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“Don’t be silly Bob”, said Mo, “everybody knows Vampires don’t exist!”. Well, with that very first sentence the topic of the book is well and truly established…

Charles Stross is a British writer living in Scotland. He’s the author of some 25 novels now, plus short story collections, omnibus editions, novellas, novelettes, and various other things in various formats and length. He has won a number of Awards, including the Prometheus and the Hugo. The Rhesus Chart is the fifth book in the Laundry files series, which deals with the going-ons at a fictitious (?) secret government agency dealing with supernatural threats to the realm. It also is written as a ‘jumping-on’ point, for those who have neither read the whole series, nor are planning to in the near future, but want to be part of the fun. Me, I would recommend you start at the beginning, and get all the entertainment…

The book kicks off with the above authoritative statement by Mo, as part of a domestic arguments between her and Bob Howard, the main protagonist of the series so far. Things are definitely going downhill in this household of two secret agents. And it foreshadows (as the first third of this book is very prone to do) that he failed to save their marriage. Heavy stuff, from the word go!
The book then starts into who they are, the Laundry, what they do, the whole “Magic is a branch of applied mathematics” which underpins this universe. There are several of these info-dumps, mostly as explanations by Bob for the report he’s writing (and which you’re reading); these will definitely make it possible for you to start with this book, even if you’ll miss some of the background, for obvious reasons.

The Laundry has picked up a management fad: everybody has a 10% ‘own project’, just like at Google. Except for not being given the time to do them, and the projects are picked from a list instead of come up with by the staff. And here we jump straight into an action sequence: Andy, Bob’s former boss, works on his 10%er, and manages to summon a horror from another dimension which Bob (and his current, scary boss Angleton) just about manage to contain. Bob’s 10%er has to do with an unusual analysis of the NHS SUS Core Data Warehouse (now that had me chuckle, for some reason).

In another thread bigger problems brew, though - in a Bank in the London Docklands a Scrum of mathematicians/analysts, in the bank but not of the bank for reasons of deniability, are data mining, pattern matching, and cross-correlating away to give the bank that extra little advantage. Until one of them, running a Little Pony marketing analysis through a visualiser, manages to acquire a transdimensional parasite which turns him into a Vampire. Which he, upon demonstration of his exploit, manages to spread to the whole Scrum. Vampires and banks, who would have seen the connection...

And meanwhile Pete, the Vicar and friend of Bob, who got consulted as part of an earlier case has now been scooped up by the Laundry (Mo is going to be furious!), and given an induction project to refresh the publicity materials for the information campaign for CASE NIGHTMARE GREEN, ie the Apocalypse. The material is stored under reference KGB.2.YA, or Kiss Good-Bye to Your Ass, to spell it out. Oh Dear…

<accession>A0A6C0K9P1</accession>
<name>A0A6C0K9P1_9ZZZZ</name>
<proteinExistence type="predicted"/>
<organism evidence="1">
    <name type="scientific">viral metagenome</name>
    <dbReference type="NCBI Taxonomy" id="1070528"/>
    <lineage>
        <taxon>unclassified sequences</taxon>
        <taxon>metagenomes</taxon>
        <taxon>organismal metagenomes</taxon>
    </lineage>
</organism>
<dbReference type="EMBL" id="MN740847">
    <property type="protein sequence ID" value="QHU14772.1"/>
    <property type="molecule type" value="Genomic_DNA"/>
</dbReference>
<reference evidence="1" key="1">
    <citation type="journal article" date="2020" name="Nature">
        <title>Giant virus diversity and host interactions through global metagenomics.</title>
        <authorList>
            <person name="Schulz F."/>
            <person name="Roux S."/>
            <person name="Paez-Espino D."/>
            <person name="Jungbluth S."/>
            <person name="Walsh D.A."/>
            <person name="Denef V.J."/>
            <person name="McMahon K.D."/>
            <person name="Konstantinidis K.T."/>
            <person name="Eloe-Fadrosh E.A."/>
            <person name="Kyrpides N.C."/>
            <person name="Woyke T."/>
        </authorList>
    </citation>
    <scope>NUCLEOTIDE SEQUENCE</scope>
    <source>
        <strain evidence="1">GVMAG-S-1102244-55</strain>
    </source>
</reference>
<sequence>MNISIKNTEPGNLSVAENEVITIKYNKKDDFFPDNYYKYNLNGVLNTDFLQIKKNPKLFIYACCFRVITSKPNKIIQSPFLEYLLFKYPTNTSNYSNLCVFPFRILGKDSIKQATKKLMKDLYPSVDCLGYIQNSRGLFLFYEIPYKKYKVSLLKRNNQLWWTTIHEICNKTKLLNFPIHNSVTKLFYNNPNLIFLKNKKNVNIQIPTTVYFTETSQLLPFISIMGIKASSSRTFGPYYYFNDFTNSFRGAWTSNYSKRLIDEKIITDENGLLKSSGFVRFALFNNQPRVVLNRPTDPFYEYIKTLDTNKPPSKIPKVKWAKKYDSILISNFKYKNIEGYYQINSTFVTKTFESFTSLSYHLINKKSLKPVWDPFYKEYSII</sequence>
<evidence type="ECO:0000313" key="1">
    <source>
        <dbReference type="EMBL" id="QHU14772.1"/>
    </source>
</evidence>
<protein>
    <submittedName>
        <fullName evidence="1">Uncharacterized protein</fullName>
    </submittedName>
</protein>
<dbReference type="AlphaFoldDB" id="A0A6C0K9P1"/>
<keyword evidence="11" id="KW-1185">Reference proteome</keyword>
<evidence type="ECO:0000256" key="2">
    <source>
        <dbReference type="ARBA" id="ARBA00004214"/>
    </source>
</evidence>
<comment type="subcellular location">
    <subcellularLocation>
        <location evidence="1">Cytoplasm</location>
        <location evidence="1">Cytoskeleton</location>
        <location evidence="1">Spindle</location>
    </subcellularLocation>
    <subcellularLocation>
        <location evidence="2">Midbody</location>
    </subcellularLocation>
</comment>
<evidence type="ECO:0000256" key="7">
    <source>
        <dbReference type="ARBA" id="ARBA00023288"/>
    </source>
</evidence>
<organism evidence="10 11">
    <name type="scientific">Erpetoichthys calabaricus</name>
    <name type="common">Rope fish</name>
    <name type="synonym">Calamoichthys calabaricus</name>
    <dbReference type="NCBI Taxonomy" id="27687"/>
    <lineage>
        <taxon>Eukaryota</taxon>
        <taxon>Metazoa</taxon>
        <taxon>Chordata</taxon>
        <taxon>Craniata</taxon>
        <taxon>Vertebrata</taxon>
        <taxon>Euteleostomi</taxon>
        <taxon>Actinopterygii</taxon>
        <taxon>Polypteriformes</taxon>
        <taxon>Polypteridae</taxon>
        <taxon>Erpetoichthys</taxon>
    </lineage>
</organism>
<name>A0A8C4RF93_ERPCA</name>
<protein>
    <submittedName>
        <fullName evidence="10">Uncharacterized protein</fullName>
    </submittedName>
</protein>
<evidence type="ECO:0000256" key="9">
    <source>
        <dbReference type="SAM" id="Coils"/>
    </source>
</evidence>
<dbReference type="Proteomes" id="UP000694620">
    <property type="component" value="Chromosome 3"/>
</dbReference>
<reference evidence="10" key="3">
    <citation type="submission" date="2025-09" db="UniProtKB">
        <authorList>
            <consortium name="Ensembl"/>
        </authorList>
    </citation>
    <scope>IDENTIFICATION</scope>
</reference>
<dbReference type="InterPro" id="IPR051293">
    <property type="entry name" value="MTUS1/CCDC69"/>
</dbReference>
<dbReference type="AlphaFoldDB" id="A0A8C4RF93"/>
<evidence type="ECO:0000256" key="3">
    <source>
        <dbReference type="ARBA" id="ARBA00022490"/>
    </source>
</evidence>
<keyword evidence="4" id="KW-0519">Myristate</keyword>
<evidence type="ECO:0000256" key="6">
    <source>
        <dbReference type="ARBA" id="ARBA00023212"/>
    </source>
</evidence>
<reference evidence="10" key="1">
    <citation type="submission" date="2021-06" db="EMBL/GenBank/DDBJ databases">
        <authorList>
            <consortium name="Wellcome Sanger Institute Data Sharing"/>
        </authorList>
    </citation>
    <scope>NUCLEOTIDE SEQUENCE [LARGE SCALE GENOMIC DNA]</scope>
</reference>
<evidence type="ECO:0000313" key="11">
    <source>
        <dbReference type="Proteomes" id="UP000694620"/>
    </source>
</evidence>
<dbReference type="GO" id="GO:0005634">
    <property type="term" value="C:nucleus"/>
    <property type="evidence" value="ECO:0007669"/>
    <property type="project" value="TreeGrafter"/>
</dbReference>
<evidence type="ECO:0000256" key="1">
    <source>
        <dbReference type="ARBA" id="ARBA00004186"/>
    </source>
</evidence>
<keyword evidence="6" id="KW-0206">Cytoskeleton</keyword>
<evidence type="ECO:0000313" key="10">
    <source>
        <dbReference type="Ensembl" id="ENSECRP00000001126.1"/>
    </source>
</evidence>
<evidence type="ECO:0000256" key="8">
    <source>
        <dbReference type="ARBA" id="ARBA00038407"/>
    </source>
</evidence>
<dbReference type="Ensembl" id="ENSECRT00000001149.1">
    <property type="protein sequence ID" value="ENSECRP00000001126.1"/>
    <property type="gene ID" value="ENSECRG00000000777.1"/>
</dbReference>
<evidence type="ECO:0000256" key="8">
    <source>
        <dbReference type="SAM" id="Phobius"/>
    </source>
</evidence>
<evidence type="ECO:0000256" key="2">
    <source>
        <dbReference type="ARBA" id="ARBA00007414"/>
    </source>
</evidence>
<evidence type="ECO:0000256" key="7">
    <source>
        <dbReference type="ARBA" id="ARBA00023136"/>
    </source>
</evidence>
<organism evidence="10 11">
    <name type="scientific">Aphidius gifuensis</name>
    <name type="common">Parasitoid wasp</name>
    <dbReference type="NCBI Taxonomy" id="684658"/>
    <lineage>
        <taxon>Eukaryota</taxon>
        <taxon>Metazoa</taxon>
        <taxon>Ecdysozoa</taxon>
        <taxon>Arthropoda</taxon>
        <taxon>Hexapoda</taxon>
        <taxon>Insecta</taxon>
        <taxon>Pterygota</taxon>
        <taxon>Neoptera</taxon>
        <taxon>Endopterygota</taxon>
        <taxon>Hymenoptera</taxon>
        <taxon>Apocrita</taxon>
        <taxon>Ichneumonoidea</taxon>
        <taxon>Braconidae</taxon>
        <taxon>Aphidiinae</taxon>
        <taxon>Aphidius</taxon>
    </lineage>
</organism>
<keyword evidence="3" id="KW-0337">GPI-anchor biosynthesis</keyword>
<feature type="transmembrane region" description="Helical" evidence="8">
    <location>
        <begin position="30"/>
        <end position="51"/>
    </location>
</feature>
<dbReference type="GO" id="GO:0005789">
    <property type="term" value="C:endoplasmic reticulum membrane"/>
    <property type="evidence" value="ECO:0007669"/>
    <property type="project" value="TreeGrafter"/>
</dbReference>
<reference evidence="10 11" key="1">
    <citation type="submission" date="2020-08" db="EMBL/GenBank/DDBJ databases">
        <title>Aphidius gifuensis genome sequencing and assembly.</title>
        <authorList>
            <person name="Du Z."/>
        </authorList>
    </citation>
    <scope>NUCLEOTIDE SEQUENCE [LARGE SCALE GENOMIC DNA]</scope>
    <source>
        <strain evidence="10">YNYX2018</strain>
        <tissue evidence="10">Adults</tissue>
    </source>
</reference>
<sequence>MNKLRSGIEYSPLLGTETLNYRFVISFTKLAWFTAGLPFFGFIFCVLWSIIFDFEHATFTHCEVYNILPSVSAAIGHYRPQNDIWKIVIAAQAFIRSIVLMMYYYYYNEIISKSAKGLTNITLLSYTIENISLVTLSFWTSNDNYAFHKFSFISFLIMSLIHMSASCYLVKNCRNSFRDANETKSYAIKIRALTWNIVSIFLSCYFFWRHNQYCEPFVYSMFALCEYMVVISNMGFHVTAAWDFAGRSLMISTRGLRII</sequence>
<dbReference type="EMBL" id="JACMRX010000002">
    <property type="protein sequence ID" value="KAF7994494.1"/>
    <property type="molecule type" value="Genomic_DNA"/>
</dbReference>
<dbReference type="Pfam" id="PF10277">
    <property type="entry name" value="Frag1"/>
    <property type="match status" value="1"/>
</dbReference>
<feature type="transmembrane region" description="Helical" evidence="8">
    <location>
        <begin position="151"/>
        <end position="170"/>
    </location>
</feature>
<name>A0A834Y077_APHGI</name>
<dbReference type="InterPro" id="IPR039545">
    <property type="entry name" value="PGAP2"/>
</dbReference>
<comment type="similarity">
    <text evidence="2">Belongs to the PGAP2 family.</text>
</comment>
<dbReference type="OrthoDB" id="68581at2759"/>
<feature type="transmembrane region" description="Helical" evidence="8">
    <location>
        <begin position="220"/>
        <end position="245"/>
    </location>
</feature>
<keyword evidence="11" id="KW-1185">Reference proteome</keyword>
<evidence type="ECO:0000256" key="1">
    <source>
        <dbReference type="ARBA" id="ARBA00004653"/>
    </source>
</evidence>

Every chapter, at least at the beginning, ends with an ominous, vague, but definite foreshadowing along the lines of “and thus I sealed my fate” or “and that’s why so many people died”. Cheerful it’s not…

I don’t want to share too much else, even if most of it transpires quite early in the book - there are a few kinks in the set-up which are very much worth tripping over yourself, me telling you here would only spoil your enjoyment. Let’s just say that a Vampire surviving his first few weeks is, per definition, a lonely psychopath. As for Vampire hunters...

The book is as enjoyable as the rest of the series (ie very much so), even if the pace slackens off in the middle after the furious start, and we’re coasting whilst the setting re-configures itself, via the classic Stross approach of “you think this was bad? Let me change it for you” . One thing which struck me was how, as we’re shown the separate streams following the main protagonists, the reader frequently has an information advantage over the actors, although you cannot always rely on this avoiding surprises (which is a good thing, in my book).
I guess I can also spill that the foreshadowing definitely pays off in the final part of the book, which is small-scale apocalyptic, and bloody (well, what did you expect with Vampires?). And Stross gets to do what Pratchett only did get around to in the Discworld with the very final book. No, sorry, not telling. There seems to be only minor progress in the overall story arc I felt, though, it’s mainly a clearing of the boards for - ?
The next book in the series (The Annihilation Score) was published in 2015 in Hardback, and will be out in 2016 as  Paperback, and the next one after that (The Nightmare Stacks) is coming out in 2016 in Hardback.

Yes, I’m still at least one book behind here… but I’m enjoying this story very much, and so should you!
More Charles Stross

Title: The Rhesus Chart
Series: Laundry Files
Series Number: 5
Author: Charles Stross
Reviewer: Markus
Reviewer URL:
Publisher: Orbit
Publisher URL:
Publication Date: 2014
Review Date: 160222
Price: UKP 16.99
Pages: 359
Format: Hardback
Topic: Secret Service
Topic: Horror


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